Hi there BF
Welcome to Beyond Blue and thank you for providing your post and thank you for detailing it out so well.
Your last sentence has allowed me to come and put my 5 cents worth in, which I hope will be received ok; and remember, just my 5 cents worth, but I’m coming from your husband’s view point and also someone who is a long term depression sufferer and that just continues.
Firstly I will say that I understand your thoughts and your views on this – taking such negativity, abuse and also just making both yours and your son’s life hell for so long has literally got you to the tipping point and for that I cannot argue against that.
Now, has your husband moved out already? Or is that something that is to happen very soon?
My thought on your husband’s side of things would be: “If I’m no longer at home with my family; my wife, my son, then what am I doing all this for – why I am bothering seeking out help?” Sure it’s to show you that he is serious at trying to keep the help happening, but wouldn’t it show that he is serious by doing it all if he’s still in his family home. You also say you need to see him happy on his own. How? Will there be visits to see how he is doing? I’m pretty sure I wouldn’t be able to handle that if the same thing happened to me – my two children are my world and if they were taken away, well, best not continue with that.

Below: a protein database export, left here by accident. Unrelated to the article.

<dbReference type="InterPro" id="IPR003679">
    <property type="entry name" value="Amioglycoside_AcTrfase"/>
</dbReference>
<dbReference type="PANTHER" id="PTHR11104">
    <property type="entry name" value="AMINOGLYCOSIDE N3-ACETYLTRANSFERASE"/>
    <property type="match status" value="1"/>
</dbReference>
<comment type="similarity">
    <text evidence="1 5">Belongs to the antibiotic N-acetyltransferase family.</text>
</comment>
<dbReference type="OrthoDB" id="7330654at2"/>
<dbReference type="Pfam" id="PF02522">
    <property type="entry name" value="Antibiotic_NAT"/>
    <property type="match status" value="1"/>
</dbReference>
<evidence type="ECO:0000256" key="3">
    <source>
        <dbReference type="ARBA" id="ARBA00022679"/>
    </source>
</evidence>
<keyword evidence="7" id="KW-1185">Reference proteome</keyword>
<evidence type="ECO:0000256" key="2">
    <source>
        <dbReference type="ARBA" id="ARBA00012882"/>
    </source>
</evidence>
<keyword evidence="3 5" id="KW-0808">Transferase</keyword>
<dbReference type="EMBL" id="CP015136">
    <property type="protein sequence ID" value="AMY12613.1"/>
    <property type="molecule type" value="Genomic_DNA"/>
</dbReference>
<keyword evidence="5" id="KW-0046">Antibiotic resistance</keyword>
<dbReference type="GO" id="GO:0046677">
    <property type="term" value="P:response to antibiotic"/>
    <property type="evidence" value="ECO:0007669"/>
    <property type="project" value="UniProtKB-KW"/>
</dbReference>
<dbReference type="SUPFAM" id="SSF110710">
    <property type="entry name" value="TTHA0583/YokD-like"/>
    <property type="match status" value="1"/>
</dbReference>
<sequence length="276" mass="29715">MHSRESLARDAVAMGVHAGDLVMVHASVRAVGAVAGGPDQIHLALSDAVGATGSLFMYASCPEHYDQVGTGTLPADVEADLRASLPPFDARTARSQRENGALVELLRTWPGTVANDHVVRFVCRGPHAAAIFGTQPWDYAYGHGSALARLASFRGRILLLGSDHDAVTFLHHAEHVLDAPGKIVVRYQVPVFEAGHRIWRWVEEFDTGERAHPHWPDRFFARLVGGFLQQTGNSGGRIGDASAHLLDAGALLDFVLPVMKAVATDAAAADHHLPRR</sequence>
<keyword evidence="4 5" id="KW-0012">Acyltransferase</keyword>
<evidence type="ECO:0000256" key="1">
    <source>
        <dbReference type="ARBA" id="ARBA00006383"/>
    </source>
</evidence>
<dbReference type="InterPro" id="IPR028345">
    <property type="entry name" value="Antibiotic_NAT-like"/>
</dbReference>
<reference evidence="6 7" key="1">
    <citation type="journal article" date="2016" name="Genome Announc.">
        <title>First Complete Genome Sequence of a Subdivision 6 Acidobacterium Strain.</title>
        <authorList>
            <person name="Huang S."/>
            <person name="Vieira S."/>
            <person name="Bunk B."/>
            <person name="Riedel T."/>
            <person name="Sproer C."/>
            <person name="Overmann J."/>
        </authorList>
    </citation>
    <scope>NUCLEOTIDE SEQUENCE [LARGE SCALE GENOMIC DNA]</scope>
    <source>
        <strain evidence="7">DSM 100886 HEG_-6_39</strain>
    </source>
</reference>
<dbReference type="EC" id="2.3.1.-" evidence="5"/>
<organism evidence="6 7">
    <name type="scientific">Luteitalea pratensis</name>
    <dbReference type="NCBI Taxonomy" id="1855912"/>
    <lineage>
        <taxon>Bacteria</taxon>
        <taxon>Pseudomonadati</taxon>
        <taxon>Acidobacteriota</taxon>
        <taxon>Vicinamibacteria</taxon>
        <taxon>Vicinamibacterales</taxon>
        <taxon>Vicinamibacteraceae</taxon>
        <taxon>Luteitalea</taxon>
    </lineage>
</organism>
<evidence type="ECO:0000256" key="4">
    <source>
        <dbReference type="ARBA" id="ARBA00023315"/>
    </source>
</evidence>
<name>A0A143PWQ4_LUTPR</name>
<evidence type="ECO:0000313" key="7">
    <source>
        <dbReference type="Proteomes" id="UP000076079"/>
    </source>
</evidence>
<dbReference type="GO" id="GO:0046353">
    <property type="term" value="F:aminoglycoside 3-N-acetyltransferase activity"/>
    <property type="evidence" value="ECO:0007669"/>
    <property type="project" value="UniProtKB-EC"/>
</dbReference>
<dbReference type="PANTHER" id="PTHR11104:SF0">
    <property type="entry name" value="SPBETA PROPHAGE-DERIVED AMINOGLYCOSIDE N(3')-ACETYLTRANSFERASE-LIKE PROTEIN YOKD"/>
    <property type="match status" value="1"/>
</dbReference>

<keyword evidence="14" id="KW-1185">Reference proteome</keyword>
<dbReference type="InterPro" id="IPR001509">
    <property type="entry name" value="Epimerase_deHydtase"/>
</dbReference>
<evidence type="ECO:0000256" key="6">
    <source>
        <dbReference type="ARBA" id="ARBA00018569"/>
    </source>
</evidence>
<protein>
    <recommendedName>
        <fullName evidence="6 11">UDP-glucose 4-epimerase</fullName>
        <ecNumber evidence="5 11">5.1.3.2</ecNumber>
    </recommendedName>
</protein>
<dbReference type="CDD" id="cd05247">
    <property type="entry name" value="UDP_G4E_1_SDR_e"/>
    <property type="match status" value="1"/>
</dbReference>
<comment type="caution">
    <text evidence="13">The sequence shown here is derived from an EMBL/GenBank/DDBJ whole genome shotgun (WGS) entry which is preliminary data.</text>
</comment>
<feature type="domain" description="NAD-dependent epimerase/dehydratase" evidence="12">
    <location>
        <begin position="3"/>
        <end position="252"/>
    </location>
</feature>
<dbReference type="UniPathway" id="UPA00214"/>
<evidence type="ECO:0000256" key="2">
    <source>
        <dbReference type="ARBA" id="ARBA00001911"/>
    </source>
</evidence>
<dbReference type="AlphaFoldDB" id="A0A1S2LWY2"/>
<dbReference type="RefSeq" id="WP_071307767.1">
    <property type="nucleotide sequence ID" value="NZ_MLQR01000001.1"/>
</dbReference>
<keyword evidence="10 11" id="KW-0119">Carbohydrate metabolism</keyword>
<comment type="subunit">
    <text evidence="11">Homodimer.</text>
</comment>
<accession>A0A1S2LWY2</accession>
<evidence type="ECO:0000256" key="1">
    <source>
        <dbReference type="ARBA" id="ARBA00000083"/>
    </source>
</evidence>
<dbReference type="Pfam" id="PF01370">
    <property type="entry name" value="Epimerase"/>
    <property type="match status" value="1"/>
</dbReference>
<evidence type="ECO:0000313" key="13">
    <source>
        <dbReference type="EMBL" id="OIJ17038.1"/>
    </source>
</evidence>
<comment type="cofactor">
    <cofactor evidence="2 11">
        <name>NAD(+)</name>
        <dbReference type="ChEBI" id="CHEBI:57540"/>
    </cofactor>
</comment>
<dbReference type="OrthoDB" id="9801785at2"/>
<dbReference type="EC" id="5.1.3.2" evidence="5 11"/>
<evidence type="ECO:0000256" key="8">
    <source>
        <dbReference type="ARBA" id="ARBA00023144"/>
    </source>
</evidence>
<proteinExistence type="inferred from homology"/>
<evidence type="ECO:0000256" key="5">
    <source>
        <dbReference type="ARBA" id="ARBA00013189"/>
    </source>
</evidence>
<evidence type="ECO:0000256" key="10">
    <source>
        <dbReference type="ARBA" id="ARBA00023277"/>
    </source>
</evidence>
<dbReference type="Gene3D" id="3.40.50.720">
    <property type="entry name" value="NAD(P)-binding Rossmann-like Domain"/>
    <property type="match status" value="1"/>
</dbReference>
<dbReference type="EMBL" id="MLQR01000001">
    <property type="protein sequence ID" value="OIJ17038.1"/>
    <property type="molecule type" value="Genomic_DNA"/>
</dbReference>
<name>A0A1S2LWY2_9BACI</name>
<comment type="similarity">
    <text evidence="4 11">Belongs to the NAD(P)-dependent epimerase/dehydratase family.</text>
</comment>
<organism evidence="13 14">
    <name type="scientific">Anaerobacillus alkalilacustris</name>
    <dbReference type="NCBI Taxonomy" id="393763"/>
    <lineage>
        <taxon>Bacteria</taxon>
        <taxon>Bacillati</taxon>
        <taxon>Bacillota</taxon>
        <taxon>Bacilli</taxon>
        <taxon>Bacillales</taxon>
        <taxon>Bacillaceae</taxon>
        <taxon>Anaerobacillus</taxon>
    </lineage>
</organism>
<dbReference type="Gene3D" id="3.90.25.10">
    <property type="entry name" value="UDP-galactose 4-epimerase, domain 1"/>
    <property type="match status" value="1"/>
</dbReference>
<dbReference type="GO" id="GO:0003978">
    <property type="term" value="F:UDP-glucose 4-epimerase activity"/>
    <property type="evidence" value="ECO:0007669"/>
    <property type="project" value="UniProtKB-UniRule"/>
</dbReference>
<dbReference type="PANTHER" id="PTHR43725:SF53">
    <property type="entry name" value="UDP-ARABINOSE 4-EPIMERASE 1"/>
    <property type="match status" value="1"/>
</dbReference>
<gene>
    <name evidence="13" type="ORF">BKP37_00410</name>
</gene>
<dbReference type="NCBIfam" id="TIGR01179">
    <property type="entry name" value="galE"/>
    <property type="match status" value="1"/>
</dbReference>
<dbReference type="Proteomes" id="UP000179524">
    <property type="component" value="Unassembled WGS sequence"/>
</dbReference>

One last thing – as he’s begged to stay and doesn’t want to go – is there an option for him TO stay but on a proviso that if things go pear-shaped then he has to move out. I know if threatened with this kind of option, I would be doing everything and over, to make sure that things tick over nicely – as best I could; but remembering that, he has only just been officially diagnosed and hasn’t had any help so far, so for him to fall off the wagon a bit at the start would be only natural. The methods of support and help for him will not be a magic fix - no click of the fingers and it'll be all better - gee I wish it was like that.
It’s a tough situation that you’ve posed but I’m glad you came here and posted.
I would welcome your response back to this and don’t expect you to run with it, but I was more than happy to come forward and put those views across.